царь

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Old Church Slavonic[edit]

Etymology[edit]

From Gothic 𐌺𐌰𐌹𐍃𐌰𐍂(kaisar, emperor), from the Latin name Caesar.

Noun[edit]

царь ‎(carĭm

  1. emperor
  2. tsar

Russian[edit]

Etymology[edit]

From Old East Slavic цьсарь(cĭsarĭ), from цѣсарь(cěsarĭ), from Proto-Slavic *cěsarjь.

Pronunciation[edit]

Noun[edit]

царь ‎(carʹm anim ‎(genitive царя́, nominative plural цари́, genitive plural царе́й, feminine цари́ца)

  1. tsar, Russian emperor
  2. king (figuratively, or referring to ancient or non-European monarchs)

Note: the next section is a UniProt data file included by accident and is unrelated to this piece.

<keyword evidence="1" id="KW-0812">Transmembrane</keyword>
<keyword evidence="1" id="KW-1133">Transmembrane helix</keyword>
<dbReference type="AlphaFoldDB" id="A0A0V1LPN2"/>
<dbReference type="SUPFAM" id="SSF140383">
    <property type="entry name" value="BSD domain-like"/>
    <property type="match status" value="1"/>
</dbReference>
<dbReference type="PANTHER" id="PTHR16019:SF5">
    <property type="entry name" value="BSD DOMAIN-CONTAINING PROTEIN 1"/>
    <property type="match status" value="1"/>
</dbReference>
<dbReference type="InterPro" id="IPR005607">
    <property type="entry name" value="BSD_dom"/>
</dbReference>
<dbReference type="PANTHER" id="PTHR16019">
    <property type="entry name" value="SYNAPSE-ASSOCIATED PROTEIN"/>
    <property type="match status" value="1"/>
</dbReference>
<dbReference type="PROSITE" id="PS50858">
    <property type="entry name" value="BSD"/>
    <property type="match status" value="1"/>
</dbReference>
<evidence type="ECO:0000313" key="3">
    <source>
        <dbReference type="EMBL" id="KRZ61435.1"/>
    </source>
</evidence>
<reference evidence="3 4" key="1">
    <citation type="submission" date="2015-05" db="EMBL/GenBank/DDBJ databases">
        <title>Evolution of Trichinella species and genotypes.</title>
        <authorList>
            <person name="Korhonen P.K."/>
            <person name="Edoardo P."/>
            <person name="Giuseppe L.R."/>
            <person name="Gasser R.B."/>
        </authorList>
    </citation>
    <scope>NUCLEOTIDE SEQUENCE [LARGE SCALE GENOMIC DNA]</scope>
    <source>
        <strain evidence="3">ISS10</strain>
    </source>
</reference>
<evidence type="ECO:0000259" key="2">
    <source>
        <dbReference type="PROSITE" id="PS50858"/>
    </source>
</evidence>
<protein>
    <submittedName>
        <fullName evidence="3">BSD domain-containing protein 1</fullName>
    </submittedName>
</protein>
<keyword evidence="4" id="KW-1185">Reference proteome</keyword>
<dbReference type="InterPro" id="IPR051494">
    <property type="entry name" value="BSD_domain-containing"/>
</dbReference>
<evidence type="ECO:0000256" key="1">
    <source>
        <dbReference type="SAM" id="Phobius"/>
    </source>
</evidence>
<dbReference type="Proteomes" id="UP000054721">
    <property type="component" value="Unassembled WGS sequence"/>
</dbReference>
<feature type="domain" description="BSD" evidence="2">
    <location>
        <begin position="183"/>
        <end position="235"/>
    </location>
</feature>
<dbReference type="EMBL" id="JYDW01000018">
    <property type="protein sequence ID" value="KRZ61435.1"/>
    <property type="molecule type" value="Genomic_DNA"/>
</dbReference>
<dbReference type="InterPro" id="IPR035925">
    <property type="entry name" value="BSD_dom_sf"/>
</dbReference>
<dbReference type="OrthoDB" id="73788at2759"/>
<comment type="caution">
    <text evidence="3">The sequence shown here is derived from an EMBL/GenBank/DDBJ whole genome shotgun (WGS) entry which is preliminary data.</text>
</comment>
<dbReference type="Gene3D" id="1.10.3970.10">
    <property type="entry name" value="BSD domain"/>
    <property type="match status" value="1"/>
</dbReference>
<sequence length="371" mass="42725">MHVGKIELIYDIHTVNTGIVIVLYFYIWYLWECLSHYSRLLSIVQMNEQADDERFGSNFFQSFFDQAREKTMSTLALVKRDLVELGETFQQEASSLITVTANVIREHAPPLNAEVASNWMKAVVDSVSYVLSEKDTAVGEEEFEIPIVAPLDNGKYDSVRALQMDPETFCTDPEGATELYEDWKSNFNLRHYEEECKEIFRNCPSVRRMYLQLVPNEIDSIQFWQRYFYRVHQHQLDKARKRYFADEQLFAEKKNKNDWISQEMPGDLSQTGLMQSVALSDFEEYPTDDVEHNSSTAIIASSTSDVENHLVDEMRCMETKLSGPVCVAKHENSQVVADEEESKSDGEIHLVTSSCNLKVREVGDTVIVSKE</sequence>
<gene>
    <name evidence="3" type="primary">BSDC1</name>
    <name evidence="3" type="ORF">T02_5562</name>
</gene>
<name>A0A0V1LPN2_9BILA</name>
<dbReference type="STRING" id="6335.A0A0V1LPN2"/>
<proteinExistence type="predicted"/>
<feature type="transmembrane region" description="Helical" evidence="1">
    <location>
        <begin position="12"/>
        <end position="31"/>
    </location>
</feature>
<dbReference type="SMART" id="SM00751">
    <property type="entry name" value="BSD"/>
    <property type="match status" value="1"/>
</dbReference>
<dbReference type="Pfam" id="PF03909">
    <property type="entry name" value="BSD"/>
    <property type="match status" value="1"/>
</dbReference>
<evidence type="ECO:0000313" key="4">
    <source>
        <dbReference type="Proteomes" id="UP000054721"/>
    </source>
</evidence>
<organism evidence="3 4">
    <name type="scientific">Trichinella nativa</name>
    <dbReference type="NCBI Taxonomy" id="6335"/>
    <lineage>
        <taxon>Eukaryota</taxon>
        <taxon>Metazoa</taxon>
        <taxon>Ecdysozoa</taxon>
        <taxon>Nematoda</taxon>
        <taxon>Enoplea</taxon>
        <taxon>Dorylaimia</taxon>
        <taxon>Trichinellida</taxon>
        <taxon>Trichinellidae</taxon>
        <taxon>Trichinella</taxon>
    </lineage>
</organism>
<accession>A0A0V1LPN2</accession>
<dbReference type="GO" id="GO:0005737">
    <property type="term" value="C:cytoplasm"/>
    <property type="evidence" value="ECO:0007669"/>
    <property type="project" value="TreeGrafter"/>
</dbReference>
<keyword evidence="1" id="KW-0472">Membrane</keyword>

царь звере́й‎ ― carʹ zveréj ― king of beasts
    царь и бог‎ ― carʹ i box ― God Almighty
    царь небе́сный‎ ― carʹ nebésnyj ― Heavenly Father
    царь царе́й‎ ― carʹ caréj ― King of kings
    при царе́ Горо́хе‎ ― pri caré Goróxe ― in the year dot; a very long time ago; since the beginning
    Он без царя́ в голове́!‎ ― On bez carjá v golové! ― He’s stupid!

Declension[edit]

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Descendants[edit]